Sanctified I & II

Sanctified

Sanctified is an exhibit to increase public knowledge of the contemporarily famous gay black author and black and gay rights activist Assotto Saint (b. Yves Francis Lubin) and introduce visitors to news way of thinking about Afro - Diasporic religion. Sanctified searches for guidance and healing through the imagery and evocation of vodou. The use of color, alters, and the synchronization of Assotto Saint with vodou Ioa (Iwa) connect the visitor to Saint in physical and spiritual transformation that can be found in the reinvention of self and the practice of ancestral religion. The exhibition blends the spectacular and transformative nature of vodou with the spiritual release found in the performative self.

Assotto Saint

Born Yves François Lubin and marked by his childhood as a ridiculed effeminate same-sex desiring boy in Haiti, Haitian-American performance artist Assotto Saint gained recognition in New York Theatre at the onset on the AIDS pandemic for his sexually explicit brand of radical poetry and choreographed plays. The former member of the Martha Graham Dance Company lisped, minced, pranced and threw shade as he commandeered the page, the stage, radio stations and marches to denounce psychological and physical violence on black bodies brought on by HIV/ AIDS, homophobia and anti-Haitian sentiments. Despite his relevance at the peak of his popularity, Saint’s works are now rarely performed. Set against the backdrop of late 20th century U.S. based social and cultural movements as well as queer African-American and Haitian histories, the African-American Cultural Center exhibitions aim to rekindle public memory of the activist.

Assotto Saint was a critical figure in the African American and LGBT literary and arts movements of the 1980’s and early 1990’s. Assotto Saint is unique to the movements in his ability to transform himself at his own will, to command authority over his truth as a gay black man in the United States, and to capture the visceral pain of loss and fear of dying due to HIV/ AIDS. Saint fearlessly condemned the United Sates’ abuse of black and gay populations and the demonization of communities affected by HIV/ AIDS.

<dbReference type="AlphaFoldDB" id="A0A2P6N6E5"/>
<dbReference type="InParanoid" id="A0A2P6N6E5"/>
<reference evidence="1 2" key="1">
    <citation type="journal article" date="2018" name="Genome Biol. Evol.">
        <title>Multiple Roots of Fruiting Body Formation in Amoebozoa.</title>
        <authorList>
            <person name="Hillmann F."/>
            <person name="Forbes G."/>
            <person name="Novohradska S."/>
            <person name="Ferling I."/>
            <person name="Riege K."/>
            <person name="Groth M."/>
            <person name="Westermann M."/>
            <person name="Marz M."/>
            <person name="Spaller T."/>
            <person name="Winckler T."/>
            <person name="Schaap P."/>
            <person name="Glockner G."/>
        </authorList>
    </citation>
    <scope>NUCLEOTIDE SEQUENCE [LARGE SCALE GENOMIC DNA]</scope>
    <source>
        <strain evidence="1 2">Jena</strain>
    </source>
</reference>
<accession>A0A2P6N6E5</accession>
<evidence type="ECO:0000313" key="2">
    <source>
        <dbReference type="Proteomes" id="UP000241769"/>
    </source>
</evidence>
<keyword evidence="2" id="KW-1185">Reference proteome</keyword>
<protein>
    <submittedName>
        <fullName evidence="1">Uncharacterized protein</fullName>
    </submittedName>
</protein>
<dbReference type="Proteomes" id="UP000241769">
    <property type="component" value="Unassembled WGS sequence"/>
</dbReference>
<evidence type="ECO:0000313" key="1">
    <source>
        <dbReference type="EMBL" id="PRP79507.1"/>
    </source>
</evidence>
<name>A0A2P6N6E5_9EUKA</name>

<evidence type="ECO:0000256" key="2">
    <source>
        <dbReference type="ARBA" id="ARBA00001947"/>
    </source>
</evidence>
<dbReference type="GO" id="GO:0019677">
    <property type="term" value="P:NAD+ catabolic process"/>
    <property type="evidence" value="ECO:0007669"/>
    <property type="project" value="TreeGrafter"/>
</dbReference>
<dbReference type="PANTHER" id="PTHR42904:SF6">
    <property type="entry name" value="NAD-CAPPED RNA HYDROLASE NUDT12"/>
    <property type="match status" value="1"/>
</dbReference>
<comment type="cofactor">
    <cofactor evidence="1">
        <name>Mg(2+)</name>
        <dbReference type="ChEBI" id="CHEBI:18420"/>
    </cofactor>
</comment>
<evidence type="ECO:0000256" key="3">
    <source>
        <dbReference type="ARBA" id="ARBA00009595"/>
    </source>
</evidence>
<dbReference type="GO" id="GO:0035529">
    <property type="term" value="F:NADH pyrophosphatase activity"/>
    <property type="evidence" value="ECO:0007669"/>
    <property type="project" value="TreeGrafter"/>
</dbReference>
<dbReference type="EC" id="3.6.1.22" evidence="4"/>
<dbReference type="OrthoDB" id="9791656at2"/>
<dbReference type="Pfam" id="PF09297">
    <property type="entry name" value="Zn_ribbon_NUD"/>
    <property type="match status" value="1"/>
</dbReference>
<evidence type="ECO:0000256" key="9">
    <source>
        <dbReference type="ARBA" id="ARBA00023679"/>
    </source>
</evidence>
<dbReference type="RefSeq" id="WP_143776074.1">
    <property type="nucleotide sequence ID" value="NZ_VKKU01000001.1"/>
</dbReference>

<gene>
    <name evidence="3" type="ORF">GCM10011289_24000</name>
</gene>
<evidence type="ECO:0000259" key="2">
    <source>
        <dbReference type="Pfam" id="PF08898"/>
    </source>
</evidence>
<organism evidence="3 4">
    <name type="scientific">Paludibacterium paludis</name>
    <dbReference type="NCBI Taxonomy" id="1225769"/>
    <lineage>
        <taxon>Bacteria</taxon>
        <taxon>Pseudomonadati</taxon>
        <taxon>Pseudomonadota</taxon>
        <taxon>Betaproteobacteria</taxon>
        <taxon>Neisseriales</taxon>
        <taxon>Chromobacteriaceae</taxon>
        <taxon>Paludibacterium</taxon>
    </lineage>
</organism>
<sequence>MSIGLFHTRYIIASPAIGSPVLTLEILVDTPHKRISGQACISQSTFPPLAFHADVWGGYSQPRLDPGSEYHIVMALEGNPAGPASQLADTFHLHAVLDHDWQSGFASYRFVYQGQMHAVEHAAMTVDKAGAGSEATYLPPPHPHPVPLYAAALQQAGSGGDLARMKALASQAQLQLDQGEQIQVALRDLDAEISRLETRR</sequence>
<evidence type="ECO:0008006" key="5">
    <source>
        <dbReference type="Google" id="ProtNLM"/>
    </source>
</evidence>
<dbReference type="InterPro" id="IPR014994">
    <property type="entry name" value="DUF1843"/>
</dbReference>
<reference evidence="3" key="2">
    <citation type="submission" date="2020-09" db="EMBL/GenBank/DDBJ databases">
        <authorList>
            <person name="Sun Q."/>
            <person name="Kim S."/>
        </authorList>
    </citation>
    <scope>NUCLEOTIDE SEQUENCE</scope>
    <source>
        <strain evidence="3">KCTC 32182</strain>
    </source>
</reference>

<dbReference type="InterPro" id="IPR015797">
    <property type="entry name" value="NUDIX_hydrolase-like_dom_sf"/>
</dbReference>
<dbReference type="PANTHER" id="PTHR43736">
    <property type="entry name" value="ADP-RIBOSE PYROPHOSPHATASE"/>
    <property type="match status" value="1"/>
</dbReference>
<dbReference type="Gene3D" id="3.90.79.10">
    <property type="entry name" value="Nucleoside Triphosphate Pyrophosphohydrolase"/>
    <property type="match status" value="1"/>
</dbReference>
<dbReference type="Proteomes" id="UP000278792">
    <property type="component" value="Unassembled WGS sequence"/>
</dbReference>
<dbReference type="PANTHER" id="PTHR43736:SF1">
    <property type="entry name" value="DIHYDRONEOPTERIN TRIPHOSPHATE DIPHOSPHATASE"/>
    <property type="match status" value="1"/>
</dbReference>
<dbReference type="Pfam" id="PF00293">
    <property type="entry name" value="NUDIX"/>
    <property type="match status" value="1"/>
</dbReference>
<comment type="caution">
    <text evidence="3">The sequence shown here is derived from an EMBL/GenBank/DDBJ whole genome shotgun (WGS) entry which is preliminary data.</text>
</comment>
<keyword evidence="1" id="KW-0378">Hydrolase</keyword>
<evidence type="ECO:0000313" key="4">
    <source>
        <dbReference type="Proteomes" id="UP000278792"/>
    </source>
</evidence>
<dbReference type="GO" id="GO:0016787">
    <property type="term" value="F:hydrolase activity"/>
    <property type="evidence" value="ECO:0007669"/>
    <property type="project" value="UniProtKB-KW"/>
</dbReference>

The historical emphasis on his work and his legacy does not reflect his contemporary influence in the respective cultural movements and the present-day power his work and life story possess. Sanctified seeks to catalyze the circulation of his work and the resurgence of Assotto Saint as a black and gay liberation figure.

The programming for Sanctified will attempt to enliven the exhibition by bringing Assotto Saint more concretely into the room. To do this, the programming uses the idea that Saint himself was a kind of contradiction; someone that stood strongly for his ideals to the point of being unafraid to call out popular figures within the movements that represented those ideals. The programming brings in as many perspectives as possible to showcase the intersectionality of Saint’s identity, hoping to represent the diversity that he embodied while refraining from speaking for him directly. Programs will happen in the festive spirit that Saint represented. As forces for creativity, they will seek to actively strengthen the creative, black, and LGBTQA+ communities in Chicago including all of the places that those intersect. Each program is also carefully planned around dates that correspond to facets of Saint’s identity, whether that is the AIDS movement, his birthday, or Halloween; an opportunity to showcase the kinds of pageantry with which Saint lived. By appealing to the many facets of Saints personality to create this programming, the goal is to also appeal to a wide variety of people who could be interested in or inspired by Assotto Saint’s life and work.

This exhibit not only invites audiences to explore the life and works of a relatively unknown, but important, historical figure in their area of work and interest, but also invites to participate in collaborative ways with others who are similarly interested in this work through different levels of engagement. The exhibit design invites visitors to reflect on the power of self-transformation, identity, and healing through ancestral religious practices in a participatory way, where they may also contribute their thoughts, feelings, ideas on the subject by adding physical objects to the altar during specific exhibition programming.

The African-American Cultural Center exhibitions aim to rekindle public memory of the activist.

Dr. Mario LaMothe